The Register-Herald, Beckley, West Virginia

Local News

August 28, 2012

Jewish student says president snubs Israel

Struggling to survive each day in a sea of hostility, tiny Israel not only faces enemies bent on her destruction but an American president who snubs the nation, says a young Jewish student attending the Republican National Convention as a West Virginia delegate.

On an issue much closer to home, Joseph Strauss says President Obama has also displayed disdain for West Virginia’s bedrock industry — coal — and that Mitt Romney will have to start from day one to undo the damage by the Environmental Protection Agency.

“Israel is a real example of good in a bad spot of the world,” Strauss, an alternate delegate, said Monday, as he and fellow Republicans took a one-day recess to let Tropical Storm Isaac vent his fury elsewhere.

“It’s a true, thriving democracy, an unbelievably growing and prosperous population of Jews, Muslims and Christians, all living within the boundaries of a Jewish state, if you will.”

Strauss said there are “millions of examples” where Israelis have succeeded and Americans have failed for various reasons.

“They project an image of fairness and democracy,” the humanities major at Bluefield State said.

“As you know, they are constantly villainized in the media. The idea is portrayed in ways that are completely uncharacteristic of the people who make it up. This is a country that is surrounded by people who want to see them literally wiped off the face of the earth and announce that weekly in news conferences.”

Strauss sees Israel as “a bastion of hope in a very hopeless region.”

Medical advances have proliferated in that nation, and Israel was the first to produce cell phones, while the nation has excelled in other realms of technology, as well, he said.

“They do a lot of charitable work for northern Africa and other places in the world,” the delegate said.

In fact, he said, when an earthquake devastated Haiti, it was Israel that first leaped into the chaos with assistance.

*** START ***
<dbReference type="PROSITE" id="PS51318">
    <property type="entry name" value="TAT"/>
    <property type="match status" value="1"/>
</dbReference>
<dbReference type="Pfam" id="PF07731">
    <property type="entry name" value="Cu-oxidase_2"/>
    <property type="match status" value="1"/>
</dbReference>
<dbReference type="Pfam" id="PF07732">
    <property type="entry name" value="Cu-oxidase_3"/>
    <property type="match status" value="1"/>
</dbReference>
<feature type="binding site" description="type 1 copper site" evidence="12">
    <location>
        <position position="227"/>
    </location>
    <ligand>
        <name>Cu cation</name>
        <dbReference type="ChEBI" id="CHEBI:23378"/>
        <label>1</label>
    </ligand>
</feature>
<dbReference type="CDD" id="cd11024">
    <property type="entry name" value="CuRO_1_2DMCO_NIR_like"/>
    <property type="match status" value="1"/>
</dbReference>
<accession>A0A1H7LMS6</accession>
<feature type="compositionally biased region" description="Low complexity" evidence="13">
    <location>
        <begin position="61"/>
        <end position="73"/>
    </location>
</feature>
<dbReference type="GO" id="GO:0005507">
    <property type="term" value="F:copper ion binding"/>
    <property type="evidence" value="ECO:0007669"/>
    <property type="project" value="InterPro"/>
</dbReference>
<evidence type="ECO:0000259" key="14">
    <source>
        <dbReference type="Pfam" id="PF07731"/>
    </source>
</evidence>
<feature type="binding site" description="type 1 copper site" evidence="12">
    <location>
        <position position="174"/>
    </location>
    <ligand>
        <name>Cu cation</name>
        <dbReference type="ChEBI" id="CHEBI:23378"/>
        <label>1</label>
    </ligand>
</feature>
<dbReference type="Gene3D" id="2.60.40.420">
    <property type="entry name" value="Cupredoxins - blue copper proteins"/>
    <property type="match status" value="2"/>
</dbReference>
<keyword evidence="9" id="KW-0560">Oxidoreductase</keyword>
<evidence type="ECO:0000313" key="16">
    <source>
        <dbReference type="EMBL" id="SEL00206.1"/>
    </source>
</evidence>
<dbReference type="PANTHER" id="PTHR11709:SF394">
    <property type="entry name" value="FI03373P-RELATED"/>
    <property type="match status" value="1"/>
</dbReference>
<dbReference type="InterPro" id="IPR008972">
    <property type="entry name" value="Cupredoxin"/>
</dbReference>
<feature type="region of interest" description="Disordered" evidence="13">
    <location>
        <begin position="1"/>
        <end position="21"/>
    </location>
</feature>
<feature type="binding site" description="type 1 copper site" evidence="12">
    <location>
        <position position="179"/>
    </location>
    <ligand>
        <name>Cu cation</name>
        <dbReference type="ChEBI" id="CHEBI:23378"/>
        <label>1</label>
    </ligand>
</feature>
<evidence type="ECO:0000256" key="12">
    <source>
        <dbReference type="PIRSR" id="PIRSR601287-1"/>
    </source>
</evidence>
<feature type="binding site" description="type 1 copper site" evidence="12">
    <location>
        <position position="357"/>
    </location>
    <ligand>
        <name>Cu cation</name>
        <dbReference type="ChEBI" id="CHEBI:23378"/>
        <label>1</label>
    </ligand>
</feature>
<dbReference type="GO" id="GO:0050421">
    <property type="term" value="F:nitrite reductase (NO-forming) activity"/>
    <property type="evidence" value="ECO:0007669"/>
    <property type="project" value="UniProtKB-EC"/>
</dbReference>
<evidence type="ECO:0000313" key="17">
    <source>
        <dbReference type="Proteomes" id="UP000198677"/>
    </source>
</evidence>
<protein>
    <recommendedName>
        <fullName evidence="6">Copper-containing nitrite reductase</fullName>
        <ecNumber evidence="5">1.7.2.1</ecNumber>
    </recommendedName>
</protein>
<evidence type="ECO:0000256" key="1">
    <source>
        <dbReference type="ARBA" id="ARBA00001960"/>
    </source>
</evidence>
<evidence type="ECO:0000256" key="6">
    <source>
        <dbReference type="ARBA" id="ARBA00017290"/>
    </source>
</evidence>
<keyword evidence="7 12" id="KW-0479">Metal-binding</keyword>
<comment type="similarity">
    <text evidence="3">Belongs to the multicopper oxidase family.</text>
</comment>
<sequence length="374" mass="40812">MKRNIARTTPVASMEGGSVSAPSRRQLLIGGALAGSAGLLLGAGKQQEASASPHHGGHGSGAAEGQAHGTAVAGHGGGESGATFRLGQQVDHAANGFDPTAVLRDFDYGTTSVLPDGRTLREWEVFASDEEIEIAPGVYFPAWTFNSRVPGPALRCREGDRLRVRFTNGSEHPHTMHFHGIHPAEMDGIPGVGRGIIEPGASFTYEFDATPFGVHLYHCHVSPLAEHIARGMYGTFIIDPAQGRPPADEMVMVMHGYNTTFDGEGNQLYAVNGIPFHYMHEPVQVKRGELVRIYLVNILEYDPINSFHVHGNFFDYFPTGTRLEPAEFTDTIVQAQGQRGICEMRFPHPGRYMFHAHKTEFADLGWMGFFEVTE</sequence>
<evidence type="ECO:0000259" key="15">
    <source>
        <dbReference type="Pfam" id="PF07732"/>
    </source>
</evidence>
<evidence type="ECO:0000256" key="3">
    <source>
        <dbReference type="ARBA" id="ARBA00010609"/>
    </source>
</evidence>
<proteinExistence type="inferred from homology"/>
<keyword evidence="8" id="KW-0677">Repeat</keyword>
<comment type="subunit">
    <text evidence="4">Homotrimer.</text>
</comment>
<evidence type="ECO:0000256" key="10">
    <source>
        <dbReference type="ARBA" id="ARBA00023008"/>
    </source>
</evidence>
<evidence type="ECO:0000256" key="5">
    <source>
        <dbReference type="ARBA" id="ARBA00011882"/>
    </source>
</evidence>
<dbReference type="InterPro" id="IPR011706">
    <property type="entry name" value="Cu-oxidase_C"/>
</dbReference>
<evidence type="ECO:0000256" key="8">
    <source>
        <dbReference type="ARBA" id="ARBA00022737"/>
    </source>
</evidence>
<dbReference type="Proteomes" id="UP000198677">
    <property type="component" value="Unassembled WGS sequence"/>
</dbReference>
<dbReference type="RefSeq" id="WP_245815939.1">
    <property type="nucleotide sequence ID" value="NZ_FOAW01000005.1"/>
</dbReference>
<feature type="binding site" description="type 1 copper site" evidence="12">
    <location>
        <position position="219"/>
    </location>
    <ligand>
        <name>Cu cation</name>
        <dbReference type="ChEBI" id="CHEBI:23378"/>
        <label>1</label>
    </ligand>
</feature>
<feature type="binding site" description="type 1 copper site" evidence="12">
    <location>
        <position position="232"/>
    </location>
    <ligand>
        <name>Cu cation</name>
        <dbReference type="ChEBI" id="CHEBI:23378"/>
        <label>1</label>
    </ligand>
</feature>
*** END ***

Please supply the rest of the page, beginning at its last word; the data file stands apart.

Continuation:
“Obama is not a friend of Israel,” Strauss said, emphasizing any image to the contrary is false.

“It is a real slap in the face of the American people and people who support Israel.”

Obama’s first visit to the Middle East came in a trip to Egypt, where he promptly condemned the settlements in Israel, Strauss said.

“His administration does very detrimental things to Israel,” he said.

“They leak frequently information pending on Israeli military strikes on Iran, etc., which puts Israel in a bad position.”

When Benjamin Netanyahu arrived at the White House, the delegate said, the Obama administration regarded the Israeli prime minister “essentially as a second-class citizen.”

“His Jewish delegation was served nonkosher food,” Strauss said. “They had to come in through a side door. It was just not good treatment at all. Obama just doesn’t have a history of being pro-Israel. Mitt Romney, by default, would be a better candidate.

“I can’t speak for what Mitt Romney will do for Israel. I hope he’ll do the good things. I can’t imagine he’s a bald-faced liar when he says that Israel is our No. 1 ally, that Jerusalem is the capital. When he goes out and campaigns on very pro-Israel stances, I find that to be a good foundation for a good start with Israel.”

On the domestic front, the head of two West Virginia groups — Young Professionals for Mitt Romney and Students for Romney — said the Republican nominee will provide “an instant boost” to West Virginia on the first day he sits in the Oval Office.

“He’ll have to undo some of the things that Obama has already done to make West Virginia a better place,” Strauss said.

“He’ll have to undo some of the regulations of the EPA, OSHA, etc. It will be hard work from day one to get West Virginia back where it needs to be to prosper.”

Romney is superior to Obama, given his understanding of small business, the principles of supply and demand, and the abundance of clean coal that West Virginia is capable of producing, he said.

“He understands the nature of how West Virginians get their power and how you just don’t shut down power plants,” Strauss said.

If Obama and his EPA had another four years in power, they would be unrestrained, given their track record of detriment to West Virginia’s economy, he said.

“The entire West Virginia economy already suffers because of faulty science and agendas,” Strauss said.

In fact, he said, Obama is “an across the board failure” in every aspect of the running the country.

Strauss grew up in south Florida and is familiar with the hurricane season. His father purchased a farm in West Virginia in the early 1980s, allowing him to spend much time in the region as a youngster. So, when the time came, Strauss decided to attend college in the Mountain State and live on the farm in Peterstown. Eventually, he hopes to attend law school at the University of Miami.

Isaac appeared to be tracking along the Gulf Coast, but as a precaution and a reluctance to put delegates in shuttle buses, Monday’s event was called off.

“The weather is looking up,” Strauss said.

“We’re praying for everyone on the Gulf Coast — northern Florida, Mississippi and Alabama, and everywhere else. Everything looks to be good here.”

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